From the 11th Century, South Lancashire was divided into six districts known as ‘Hundreds’ or ‘Wapentakes’. As the Whiston area at that time was part of the parish of Prescot, it appeared as such on the district maps of the time within the West Derby Hundred.
Early references show the township as Quitstan (1245), Wystan, Quystan (1278), Whystan, Whytstan, Whyghstan (1292) and Quistan (1346), eventually reaching its present spelling of Whiston around 1355.
Whiston is located 1 1/2 miles south of Prescot, 3/4 mile east of Huyton Quarry, 4 miles south-west from St. Helens and 1 1/2 miles west from Rainhill.
Over centuries, Whiston had many changes in land ownership. The Lords of Whiston and Halsnead were influential, powerful families which included: Gernet; Dacre; Travers; Bold; Ogle; Case; Le Norreys; Pemberton; and latterly the Willis family whose descendants owned the Halsnead estate continuously from 1684 until 1929 when it was sold by auction. The Willis family were also the chief landowners within the Whiston district as a whole. The 17th Century Halsnead Hall stood until 1932 within the huge wooded area known as Halsnead Park. In recent times, part of the park became a static caravan park.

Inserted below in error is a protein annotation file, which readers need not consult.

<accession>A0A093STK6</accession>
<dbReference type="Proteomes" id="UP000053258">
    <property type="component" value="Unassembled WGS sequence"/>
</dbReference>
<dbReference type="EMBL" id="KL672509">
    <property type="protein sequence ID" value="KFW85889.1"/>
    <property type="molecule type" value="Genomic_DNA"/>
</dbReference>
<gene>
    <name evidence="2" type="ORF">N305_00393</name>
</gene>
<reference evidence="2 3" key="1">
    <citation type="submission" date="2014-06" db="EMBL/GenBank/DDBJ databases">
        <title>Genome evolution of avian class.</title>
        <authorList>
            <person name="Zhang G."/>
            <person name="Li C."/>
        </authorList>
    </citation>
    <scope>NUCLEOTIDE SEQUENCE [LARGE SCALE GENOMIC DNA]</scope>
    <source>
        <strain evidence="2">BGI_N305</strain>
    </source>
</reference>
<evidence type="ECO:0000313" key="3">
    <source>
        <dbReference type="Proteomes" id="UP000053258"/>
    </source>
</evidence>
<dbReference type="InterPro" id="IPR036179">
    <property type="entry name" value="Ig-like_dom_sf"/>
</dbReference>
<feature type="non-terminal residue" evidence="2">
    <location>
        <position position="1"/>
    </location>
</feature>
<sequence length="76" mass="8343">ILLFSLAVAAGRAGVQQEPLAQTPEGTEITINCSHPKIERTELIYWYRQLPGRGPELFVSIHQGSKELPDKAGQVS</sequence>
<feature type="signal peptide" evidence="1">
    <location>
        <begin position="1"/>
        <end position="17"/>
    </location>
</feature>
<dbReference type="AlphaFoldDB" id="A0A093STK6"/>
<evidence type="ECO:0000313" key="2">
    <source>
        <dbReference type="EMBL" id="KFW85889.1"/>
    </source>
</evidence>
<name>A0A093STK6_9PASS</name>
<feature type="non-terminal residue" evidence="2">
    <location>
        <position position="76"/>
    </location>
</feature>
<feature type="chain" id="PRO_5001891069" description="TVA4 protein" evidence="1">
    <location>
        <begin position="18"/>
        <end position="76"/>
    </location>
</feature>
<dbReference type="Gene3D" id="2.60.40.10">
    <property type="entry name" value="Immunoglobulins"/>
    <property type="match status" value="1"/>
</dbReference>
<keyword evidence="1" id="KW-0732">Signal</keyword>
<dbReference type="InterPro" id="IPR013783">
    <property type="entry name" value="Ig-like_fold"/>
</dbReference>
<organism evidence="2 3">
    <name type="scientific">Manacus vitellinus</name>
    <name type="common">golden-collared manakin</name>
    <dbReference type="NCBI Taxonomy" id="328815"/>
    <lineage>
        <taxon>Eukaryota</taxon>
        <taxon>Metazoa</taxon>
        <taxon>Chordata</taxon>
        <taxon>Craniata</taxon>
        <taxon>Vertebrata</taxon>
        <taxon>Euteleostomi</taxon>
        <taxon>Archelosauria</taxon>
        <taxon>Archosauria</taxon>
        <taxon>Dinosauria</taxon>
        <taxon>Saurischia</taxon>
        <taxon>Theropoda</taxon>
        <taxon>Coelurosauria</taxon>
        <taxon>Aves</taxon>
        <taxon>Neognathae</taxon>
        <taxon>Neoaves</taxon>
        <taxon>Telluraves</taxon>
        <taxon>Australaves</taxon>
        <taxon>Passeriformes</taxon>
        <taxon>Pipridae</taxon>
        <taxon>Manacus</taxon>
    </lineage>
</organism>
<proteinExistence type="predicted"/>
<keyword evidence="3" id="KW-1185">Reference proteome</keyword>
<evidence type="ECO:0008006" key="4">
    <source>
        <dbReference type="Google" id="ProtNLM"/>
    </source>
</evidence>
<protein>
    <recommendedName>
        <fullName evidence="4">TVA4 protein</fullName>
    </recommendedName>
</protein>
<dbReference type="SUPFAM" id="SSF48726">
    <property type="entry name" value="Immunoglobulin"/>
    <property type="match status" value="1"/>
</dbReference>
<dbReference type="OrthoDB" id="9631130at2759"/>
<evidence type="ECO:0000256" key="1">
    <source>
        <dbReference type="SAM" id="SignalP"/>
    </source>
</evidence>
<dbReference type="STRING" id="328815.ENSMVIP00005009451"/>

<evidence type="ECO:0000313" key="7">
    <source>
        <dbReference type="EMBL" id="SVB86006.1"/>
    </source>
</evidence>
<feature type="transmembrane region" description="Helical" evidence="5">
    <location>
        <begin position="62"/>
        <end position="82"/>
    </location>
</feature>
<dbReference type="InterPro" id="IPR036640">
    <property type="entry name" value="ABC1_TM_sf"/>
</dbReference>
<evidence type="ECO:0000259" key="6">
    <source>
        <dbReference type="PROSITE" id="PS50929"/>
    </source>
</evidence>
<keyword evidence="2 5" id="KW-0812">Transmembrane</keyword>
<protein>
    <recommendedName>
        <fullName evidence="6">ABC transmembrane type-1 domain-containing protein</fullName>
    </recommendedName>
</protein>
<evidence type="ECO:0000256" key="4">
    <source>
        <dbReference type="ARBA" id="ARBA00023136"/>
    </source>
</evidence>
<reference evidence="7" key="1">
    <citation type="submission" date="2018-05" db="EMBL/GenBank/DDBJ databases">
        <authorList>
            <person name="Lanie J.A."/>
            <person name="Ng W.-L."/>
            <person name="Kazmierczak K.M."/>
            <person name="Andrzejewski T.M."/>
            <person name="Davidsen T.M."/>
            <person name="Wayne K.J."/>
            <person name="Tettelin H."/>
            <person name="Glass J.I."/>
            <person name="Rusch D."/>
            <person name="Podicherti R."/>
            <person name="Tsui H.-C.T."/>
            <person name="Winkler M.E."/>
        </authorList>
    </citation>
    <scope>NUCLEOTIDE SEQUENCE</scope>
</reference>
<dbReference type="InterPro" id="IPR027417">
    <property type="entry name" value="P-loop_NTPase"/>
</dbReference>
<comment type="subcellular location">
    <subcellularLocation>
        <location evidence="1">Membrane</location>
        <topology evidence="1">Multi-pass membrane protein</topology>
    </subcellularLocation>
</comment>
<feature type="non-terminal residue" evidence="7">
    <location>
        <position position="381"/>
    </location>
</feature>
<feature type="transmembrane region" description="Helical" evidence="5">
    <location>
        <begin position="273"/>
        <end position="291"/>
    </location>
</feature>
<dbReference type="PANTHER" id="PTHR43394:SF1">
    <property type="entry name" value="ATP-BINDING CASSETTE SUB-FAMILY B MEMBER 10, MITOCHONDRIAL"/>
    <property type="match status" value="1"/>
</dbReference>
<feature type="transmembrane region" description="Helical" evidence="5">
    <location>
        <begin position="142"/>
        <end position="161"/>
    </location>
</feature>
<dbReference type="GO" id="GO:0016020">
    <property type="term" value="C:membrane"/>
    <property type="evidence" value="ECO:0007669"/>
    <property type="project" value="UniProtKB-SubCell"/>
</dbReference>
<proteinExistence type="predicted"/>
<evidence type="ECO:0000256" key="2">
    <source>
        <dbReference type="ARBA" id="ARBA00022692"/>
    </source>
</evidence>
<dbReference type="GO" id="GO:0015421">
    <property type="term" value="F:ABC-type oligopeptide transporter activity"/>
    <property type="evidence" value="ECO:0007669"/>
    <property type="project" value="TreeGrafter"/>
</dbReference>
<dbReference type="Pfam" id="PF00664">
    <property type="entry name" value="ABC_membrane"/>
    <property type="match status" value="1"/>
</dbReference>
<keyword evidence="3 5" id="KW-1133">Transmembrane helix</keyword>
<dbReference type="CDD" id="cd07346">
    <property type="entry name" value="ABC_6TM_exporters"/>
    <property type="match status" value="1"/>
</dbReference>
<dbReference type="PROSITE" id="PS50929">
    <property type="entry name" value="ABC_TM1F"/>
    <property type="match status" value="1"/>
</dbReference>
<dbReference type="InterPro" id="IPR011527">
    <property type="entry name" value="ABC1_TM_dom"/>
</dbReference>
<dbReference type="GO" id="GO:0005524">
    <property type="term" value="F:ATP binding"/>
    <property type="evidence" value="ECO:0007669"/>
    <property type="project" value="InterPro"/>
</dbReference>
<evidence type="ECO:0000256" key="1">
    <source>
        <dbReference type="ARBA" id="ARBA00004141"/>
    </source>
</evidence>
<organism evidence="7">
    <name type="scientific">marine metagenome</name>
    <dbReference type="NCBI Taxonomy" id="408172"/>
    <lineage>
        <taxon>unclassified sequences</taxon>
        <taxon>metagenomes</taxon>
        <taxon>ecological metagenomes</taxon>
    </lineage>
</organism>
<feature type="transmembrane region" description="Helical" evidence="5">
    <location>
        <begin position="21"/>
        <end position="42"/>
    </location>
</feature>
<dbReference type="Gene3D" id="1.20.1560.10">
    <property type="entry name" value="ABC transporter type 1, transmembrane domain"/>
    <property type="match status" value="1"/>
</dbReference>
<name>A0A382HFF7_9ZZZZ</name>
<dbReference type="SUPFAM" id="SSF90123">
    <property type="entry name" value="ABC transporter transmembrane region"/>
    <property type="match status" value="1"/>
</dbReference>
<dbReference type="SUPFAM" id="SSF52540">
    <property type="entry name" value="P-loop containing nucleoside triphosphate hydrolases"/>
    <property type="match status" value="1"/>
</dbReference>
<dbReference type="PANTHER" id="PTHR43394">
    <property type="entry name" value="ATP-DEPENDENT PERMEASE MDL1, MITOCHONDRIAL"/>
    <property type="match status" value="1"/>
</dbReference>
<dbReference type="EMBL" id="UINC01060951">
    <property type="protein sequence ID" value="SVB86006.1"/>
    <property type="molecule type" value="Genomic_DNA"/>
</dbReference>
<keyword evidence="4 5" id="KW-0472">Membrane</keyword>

Agriculture had been the main employment in the area over many centuries, but changing little in the process, however in 1955, part of Whiston’s past was unearthed by the discovery of a medieval spade. Gradually, other industries developed to provide more varied local employment.
The township of Whiston is historically linked with coal mining, the first reference to which appeared in 1521. Many shafts were sunk around the area including those at Carr Colliery of 1760s; Whiston Colliery of 1802 (closed 1890); Halsnead Colliery of 1802 (closed 1895); but the most familiar pit within the Whiston Rural District was at Cronton Colliery which was begun in 1913, the first coal from which was raised in April 1915 (at this time it was called the Hulton Colliery Co.). The collieries made good use of branch lines constructed for ease of transportation to a widening market.
In the late 19th Century, the site of the former Whiston Colliery was developed. It opened in 1898 as the Whiston Metallic Brick Works, known as Tushingham’s, manufacturing bricks made from a mixture of local clay and shale until its closure in the early 1970s.
Whiston township was also known for its pottery: the earliest reference being in the late 18th Century. The main area for this industry was in the west of the township leading into Huyton Quarry where one can find a present day reminder in the old street name of Pottery Lane. Smaller industries included file and tool makers who provided items for the clock and watch industry in nearby Prescot.